Valley Pike: Denny Price, the memories
Posted: January 23, 2013
“The sad part about it is, I have memories — but I have no more memories to build . . . It had to end sometime, but that’s what I’ll miss — the relationships. Youngsters, they never cease to amaze you.”
— Denny Price
INWOOD, W.Va. — Shortly after the end of this past football season — his swan song campaign at Musselman High — Denny Price had dinner with some close friends.
Among the company that night were Rick Brown, star of Denny’s first state title team in 1974, and Hubie Dodson, a longtime buddy and sideline confidant.
“Everyone had a story to top the one told before it,” Denny says with a laugh. After all, these were all stories, he adds, “about special times” — four decades’ worth.
To be sure, tales of this championship game or that, this standout player or that, will be retold many times as Denny gazes back on a career that saw him win more games than any prep football coach in his state’s rich gridiron history.
But the stories I was most interested in when Denny and I sat down for two hours three weeks ago were the ones he’d tell the newest member of his family — grandson Brayden — who, when he comes of age, will surely want to know all about Applemen football.
That’s a given in my book, as he’s Matt Price’s son. Matt quarterbacked the Applemen to his dad’s last state title, in 1995, when they embarked on their championship quest as the 16th, and final, seed in the AA playoffs — and then proceeded to run the table.
So I peppered Denny with standard exit questions — best team, best season, best player ever coached, favorite player, game he’d like a do-over on, and so forth.
He graciously indulged me, prefacing many answers with a good-natured “My goodness.” He balked only on “favorite player” (non-blood relative category), stating, “Every year, it’s tough to pick a favorite player off that team.”
Still, a stream-of-consciousness list of notables rolled off Denny’s tongue — son Matt, personification of a warrior; the late Todd Mosby, his only Kennedy Award winner; Brown, whose return of a punt against Williamsport sealed a critical win that first championship season; Clay Grove, monster lineman-linebacker on the field but a Teddy Bear off it; Andy Horner, bruising yet speedy, and a great punter to boot (pun intended).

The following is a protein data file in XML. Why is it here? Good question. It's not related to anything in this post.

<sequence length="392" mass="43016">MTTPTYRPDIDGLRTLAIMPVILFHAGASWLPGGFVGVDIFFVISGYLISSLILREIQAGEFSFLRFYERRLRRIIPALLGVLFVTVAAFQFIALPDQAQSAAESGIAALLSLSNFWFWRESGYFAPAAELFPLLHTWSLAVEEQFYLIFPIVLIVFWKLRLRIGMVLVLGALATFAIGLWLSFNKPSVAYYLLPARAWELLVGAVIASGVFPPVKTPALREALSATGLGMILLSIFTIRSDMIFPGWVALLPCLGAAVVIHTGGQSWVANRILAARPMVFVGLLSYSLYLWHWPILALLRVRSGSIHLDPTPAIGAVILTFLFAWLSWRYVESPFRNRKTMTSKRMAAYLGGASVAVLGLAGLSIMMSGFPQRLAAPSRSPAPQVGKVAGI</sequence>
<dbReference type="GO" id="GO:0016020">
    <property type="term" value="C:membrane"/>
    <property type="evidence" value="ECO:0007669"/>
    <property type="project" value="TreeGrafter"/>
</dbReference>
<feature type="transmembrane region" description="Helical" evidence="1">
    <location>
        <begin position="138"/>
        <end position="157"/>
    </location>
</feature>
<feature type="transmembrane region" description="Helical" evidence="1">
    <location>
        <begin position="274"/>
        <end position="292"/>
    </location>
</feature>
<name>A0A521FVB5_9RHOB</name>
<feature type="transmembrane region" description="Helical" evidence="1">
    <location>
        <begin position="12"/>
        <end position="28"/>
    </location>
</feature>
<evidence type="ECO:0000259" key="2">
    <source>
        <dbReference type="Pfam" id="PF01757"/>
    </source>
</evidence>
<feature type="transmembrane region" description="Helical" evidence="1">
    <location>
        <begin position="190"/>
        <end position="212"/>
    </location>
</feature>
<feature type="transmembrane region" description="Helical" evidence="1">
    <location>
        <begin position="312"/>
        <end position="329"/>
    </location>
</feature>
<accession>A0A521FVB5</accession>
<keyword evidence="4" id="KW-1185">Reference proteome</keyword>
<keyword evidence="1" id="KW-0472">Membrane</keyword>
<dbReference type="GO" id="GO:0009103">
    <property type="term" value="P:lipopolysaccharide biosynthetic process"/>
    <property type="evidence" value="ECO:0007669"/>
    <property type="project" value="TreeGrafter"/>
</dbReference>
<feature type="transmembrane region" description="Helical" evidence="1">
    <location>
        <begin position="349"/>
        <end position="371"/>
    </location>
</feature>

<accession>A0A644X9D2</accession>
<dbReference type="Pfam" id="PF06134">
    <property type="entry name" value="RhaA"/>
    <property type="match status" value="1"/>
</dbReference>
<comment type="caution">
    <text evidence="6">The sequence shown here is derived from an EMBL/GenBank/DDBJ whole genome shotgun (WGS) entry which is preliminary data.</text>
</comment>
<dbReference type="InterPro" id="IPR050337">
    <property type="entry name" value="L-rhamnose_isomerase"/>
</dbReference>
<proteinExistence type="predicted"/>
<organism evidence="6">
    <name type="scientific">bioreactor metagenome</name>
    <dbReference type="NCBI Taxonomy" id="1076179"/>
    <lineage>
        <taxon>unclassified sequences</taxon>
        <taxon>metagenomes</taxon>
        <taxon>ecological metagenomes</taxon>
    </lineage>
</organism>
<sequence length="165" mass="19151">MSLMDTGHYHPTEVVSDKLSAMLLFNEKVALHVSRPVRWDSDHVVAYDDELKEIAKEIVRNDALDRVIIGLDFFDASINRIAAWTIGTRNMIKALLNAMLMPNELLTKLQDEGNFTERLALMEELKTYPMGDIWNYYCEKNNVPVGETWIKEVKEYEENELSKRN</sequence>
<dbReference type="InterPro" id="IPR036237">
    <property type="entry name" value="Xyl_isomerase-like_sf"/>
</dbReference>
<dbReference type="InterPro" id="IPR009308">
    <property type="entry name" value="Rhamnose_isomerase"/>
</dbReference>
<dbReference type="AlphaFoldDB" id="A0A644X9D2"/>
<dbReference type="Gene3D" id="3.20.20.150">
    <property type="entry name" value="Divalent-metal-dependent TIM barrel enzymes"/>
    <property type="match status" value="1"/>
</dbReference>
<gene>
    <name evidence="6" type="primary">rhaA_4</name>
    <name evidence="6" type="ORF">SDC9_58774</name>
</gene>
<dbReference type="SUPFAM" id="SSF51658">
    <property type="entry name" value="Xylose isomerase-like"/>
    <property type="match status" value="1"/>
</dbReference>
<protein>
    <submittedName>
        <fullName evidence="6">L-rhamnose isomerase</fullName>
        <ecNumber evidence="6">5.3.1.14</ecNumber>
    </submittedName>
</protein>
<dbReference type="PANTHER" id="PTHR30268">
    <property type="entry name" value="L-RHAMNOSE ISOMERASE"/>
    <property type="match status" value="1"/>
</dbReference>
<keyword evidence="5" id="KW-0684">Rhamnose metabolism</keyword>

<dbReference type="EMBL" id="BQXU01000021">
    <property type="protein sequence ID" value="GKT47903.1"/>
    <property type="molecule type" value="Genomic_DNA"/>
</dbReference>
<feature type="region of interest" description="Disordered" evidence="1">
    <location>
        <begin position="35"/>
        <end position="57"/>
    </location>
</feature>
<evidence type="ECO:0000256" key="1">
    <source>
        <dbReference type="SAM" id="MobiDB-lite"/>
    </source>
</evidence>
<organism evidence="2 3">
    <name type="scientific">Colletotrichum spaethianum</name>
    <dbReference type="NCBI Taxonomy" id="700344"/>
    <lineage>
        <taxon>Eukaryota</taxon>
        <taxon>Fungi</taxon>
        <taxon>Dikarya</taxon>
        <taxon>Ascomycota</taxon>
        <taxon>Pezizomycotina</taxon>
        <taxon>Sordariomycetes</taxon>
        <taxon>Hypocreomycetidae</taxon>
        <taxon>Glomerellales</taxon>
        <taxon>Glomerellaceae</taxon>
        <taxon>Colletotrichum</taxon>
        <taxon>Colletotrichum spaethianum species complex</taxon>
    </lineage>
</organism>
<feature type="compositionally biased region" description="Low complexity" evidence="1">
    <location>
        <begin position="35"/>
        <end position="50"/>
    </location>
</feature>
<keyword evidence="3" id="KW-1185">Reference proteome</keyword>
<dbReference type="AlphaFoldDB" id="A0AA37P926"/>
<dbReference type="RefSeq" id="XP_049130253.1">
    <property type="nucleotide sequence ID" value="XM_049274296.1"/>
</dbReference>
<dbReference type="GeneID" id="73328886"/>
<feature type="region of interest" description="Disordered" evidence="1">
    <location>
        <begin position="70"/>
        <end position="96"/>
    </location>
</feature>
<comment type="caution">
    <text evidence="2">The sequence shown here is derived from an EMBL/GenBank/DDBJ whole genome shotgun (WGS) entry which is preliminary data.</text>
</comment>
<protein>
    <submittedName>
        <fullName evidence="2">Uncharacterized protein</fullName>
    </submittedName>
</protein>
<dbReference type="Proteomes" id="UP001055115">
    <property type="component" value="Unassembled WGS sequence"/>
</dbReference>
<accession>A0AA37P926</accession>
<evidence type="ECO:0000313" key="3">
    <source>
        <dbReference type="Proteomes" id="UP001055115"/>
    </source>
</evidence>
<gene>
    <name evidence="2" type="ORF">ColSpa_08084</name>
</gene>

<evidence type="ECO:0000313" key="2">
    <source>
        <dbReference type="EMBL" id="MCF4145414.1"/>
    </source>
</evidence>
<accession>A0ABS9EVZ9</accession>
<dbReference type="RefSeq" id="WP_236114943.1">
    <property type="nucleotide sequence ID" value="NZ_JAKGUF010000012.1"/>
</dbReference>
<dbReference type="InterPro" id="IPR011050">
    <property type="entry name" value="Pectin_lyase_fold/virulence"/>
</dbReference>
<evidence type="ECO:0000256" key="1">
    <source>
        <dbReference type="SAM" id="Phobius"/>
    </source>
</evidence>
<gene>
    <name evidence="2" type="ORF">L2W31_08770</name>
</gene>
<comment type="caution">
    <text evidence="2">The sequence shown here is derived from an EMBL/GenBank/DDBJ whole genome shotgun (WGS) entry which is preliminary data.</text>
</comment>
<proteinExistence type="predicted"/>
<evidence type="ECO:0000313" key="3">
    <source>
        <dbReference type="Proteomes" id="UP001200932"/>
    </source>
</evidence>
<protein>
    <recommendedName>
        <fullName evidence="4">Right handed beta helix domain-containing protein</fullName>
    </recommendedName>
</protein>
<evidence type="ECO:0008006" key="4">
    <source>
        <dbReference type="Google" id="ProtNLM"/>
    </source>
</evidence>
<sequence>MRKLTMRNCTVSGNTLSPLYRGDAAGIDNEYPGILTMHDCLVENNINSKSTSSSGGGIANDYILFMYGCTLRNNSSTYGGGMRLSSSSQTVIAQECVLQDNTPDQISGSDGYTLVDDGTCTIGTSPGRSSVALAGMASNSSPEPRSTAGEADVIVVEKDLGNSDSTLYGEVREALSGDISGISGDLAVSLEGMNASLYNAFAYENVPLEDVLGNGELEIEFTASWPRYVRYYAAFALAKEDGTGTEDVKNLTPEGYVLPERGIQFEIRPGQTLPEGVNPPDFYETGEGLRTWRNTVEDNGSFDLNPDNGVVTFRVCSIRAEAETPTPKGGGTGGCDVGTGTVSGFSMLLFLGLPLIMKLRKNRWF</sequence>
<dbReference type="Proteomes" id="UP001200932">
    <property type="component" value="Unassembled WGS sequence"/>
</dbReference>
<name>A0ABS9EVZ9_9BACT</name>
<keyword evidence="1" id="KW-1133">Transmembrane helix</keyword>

Best team? First off Denny’s lips, surprisingly, was not a title team, but the Grove-led 1989 edition that lost to East Bank, 14-9, in the AA finals despite a monstrous edge in total yardage. Not surprisingly, that’s the one game Denny would like to play again, if only to rectify mistakes he says he made.
Still, those championship squads — ’74, ’82 and ’95 — remain close to his heart, and none more so than the first, which needed a victory over AAA Williamsport (Md.) in its last regular-season game to make the four-team Single-A field. But with Brown hauling back that punt, and the defense repelling the visitors on a two-point conversion try in overtime, the Applemen, all of 18 players strong, prevailed.
And, finally, there’s the last team Denny coached, his 2012 bunch which — with Caleb Dembeck at quarterback, Maverick Keller and Josh Ferguson in the backfield, and Andru Trenary anchoring the line — “hung in” and gave their 63-year-old coach one lasting, indelible memory.
In the quarterfinal round of the AAA playoffs, the Applemen manhandled higher-seeded Charleston Capital, 42-23, playing the sort of hard-nosed football for which Musselman has forever been known.
After the game, Capital Coach Jon Carpenter, a freshman in East Bank when his school beat Grove and the gang in ’89, asked an emotion-soaked Denny for his hat.
“I just gave it to him,” Denny says, “but it was my favorite hat.”
And so Denny Price is still building memories — for others.